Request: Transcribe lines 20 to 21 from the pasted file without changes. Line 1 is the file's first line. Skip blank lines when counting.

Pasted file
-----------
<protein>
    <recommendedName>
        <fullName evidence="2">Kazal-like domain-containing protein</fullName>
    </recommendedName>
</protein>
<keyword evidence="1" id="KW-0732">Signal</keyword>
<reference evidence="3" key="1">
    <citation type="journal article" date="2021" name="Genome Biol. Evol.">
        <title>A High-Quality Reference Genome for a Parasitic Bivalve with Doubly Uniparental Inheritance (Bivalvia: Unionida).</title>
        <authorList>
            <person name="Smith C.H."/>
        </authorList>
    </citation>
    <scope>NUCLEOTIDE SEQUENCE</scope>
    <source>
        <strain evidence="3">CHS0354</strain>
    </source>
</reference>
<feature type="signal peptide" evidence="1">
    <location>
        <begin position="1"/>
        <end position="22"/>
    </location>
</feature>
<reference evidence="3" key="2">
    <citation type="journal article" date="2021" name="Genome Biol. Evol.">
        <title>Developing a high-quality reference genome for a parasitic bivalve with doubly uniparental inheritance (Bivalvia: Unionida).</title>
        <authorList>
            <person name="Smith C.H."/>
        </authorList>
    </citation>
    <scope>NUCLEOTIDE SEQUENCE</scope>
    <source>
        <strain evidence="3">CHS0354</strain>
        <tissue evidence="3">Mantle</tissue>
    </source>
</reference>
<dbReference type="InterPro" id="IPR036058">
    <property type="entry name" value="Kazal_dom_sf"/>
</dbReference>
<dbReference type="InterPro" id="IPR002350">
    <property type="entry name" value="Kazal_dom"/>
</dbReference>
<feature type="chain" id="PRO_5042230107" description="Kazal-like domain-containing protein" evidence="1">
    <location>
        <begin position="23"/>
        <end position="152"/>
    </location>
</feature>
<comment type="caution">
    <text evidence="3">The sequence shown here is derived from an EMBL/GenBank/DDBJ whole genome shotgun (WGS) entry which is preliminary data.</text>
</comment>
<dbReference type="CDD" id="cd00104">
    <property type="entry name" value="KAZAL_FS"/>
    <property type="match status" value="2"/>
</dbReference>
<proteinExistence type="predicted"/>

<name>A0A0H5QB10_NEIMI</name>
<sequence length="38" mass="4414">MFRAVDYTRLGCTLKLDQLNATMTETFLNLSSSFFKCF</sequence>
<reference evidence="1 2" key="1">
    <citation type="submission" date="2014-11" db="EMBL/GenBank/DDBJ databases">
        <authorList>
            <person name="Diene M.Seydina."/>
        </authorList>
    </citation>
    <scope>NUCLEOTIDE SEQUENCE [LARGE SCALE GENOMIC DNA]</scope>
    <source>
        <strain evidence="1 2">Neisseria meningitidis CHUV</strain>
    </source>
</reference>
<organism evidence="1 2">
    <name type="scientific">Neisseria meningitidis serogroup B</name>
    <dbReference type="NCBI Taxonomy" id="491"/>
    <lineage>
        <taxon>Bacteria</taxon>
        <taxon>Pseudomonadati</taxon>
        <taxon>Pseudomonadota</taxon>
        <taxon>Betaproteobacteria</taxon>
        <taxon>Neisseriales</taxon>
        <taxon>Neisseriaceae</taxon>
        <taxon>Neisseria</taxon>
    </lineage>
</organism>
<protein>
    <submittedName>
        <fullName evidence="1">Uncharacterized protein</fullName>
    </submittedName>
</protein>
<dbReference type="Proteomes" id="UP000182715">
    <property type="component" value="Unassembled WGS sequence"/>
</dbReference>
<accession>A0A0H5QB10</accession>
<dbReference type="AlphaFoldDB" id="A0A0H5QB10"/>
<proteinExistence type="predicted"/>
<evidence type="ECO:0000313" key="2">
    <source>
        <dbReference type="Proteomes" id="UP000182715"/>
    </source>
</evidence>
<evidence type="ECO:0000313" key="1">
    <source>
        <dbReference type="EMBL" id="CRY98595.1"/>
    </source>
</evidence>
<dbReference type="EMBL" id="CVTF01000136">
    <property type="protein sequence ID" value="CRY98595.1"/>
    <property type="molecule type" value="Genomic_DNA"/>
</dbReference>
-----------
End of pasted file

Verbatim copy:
    <location>
        <begin position="1"/>